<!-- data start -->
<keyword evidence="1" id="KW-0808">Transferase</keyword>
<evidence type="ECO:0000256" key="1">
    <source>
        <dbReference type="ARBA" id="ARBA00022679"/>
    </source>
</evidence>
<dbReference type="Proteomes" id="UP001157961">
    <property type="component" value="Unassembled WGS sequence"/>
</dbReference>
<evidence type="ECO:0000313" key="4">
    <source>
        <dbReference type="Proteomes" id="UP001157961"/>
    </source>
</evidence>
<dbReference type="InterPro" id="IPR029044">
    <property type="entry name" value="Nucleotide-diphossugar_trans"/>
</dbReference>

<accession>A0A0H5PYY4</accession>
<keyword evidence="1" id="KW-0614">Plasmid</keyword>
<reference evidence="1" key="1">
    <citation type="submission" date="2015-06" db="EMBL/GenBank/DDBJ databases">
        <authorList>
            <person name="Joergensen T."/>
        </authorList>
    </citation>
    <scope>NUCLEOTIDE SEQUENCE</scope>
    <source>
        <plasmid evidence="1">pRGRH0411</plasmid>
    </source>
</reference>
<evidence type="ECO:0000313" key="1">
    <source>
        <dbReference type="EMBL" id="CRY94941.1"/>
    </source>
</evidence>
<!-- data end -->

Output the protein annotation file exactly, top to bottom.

<keyword evidence="1" id="KW-0808">Transferase</keyword>
<evidence type="ECO:0000256" key="1">
    <source>
        <dbReference type="ARBA" id="ARBA00022679"/>
    </source>
</evidence>
<dbReference type="Proteomes" id="UP001157961">
    <property type="component" value="Unassembled WGS sequence"/>
</dbReference>
<evidence type="ECO:0000313" key="4">
    <source>
        <dbReference type="Proteomes" id="UP001157961"/>
    </source>
</evidence>
<dbReference type="InterPro" id="IPR029044">
    <property type="entry name" value="Nucleotide-diphossugar_trans"/>
</dbReference>

<accession>A0A0H5PYY4</accession>
<keyword evidence="1" id="KW-0614">Plasmid</keyword>
<reference evidence="1" key="1">
    <citation type="submission" date="2015-06" db="EMBL/GenBank/DDBJ databases">
        <authorList>
            <person name="Joergensen T."/>
        </authorList>
    </citation>
    <scope>NUCLEOTIDE SEQUENCE</scope>
    <source>
        <plasmid evidence="1">pRGRH0411</plasmid>
    </source>
</reference>
<evidence type="ECO:0000313" key="1">
    <source>
        <dbReference type="EMBL" id="CRY94941.1"/>
    </source>
</evidence>